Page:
App Economy Creating Jobs And Making BankBy: Zach Walton - March 14, 2012
Chances are you have a smartphone and on that smartphone, you use apps to make your life easier. When you buy an app or make in-app purchases with free apps, you are contributing to one of the fastest growing businesses in America – the app economy.
We’ve covered the app economy in the past with a study that claimed the app economy has created 500,000 jobs since 2007. The study covered jobs that were created with app development across all major smartphones and the Facebook platform.
The previous study, however, didn’t really focus on the breakdown of revenue between the major platforms and the number of downloads these apps have seen. A new infographic from Frugal Dad fills us in.
Some of the key takeaways include a look at the very first smartphone that was released in 1993. The IBM Simon Personal Communicator was a simple smartphone with a touchscreen that featured basic apps like a notepad, email and games. The major barrier for entry was its price at $900.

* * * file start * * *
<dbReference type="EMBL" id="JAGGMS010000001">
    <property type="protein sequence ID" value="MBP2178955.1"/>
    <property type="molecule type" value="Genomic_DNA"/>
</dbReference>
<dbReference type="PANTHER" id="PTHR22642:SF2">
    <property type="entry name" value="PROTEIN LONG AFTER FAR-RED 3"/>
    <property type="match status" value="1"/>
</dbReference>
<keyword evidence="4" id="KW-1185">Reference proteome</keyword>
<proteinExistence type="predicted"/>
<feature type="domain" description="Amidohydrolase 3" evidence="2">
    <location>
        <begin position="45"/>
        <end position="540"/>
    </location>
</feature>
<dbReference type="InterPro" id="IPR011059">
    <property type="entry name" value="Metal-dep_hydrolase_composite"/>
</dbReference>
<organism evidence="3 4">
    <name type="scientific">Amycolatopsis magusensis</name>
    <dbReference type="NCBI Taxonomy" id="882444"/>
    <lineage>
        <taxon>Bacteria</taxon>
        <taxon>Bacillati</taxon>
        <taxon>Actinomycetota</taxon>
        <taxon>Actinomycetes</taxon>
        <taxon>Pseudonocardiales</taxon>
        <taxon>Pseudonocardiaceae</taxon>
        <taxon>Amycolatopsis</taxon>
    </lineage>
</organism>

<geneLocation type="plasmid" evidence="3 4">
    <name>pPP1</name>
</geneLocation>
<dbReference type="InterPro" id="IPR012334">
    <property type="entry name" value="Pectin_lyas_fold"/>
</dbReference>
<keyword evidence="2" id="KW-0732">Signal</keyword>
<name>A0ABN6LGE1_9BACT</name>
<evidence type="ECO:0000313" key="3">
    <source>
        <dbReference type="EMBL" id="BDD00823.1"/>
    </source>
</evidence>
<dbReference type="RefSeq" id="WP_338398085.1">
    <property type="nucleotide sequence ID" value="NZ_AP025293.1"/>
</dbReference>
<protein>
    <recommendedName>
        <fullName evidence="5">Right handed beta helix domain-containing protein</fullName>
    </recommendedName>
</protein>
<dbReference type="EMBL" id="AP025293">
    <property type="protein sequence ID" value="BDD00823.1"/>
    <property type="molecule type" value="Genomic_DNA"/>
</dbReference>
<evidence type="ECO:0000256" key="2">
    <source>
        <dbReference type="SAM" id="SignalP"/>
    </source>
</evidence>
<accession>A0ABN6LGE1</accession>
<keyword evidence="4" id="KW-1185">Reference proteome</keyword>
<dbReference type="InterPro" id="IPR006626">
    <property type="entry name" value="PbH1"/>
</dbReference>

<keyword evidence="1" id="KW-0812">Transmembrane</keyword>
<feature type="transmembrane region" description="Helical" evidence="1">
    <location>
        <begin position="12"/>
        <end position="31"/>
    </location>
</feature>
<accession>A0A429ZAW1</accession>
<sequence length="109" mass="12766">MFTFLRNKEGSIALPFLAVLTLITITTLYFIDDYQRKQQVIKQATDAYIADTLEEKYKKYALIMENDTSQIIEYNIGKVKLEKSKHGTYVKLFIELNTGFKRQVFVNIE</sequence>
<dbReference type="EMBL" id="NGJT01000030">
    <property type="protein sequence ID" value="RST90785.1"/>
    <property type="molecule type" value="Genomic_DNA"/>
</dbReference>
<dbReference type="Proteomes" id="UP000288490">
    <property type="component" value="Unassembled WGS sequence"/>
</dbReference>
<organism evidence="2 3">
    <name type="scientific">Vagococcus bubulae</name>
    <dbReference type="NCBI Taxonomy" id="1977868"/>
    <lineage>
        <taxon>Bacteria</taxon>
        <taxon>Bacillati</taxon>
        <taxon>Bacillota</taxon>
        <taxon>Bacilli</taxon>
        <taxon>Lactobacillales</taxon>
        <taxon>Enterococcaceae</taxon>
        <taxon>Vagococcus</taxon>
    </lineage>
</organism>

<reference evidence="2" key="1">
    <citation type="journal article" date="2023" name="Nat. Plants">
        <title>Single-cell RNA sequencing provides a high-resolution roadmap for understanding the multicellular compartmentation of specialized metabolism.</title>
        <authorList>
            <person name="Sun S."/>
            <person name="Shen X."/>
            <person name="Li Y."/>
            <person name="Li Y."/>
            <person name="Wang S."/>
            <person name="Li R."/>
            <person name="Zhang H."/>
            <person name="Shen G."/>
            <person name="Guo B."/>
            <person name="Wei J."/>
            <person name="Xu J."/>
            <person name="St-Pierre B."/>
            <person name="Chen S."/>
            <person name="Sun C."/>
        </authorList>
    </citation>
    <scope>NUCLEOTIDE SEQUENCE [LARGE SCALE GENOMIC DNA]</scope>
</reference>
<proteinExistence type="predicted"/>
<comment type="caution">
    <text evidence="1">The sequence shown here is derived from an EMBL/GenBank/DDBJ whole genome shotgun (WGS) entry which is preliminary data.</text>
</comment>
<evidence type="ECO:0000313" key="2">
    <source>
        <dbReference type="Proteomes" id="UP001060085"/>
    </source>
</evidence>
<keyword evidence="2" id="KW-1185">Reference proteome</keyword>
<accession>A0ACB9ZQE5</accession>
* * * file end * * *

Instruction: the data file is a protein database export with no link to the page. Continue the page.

As the infographic puts it, “The iPhone changes everything.” It launched in 2007 with the app store launching a year later in 2008. Looking at its growth, we see a massive spike from its launch to July of 2011 where app store downloads reached 15 million. That’s nothing though as the Apple app store recently hit 25 billion downloads on March 3. That number includes apps downloaded through the iPad as well, but it’s impressive nonetheless.
The major competitor to Apple is, of course, Android. Its app store opened in 2008 as well with its main advantage being that apps could be downloaded onto a number of devices from many different manufacturers as long as they adhere to Google’s Android operating system.
It is worth pointing out that even though iPhone apps are only available on its respective platform, it possesses a much larger market share. This has been seen recently with Mika Mobile dropping its support for Android due to its inability to generate revenue for its games.
Job creation, as previously mentioned, is a major benefit of the rising app economy. Some of the major players creating jobs that focus on app development include Zynga, Amazon, Google and Facebook.
With the massive success of games like Angry Birds and Fruit Ninja, it’s not surprising to see games at the top of the list for most popular apps. Some of the other popular apps include weather, shopping, movies and music.
All this information points to an ever growing new market based entirely around apps. It is shaking up the usual way we do business with the world and how we interact with it. Unless something terrible happens, like a massive solar storm that knocks out our smartphones, the app economy and the smartphones that power it is going to keep growing.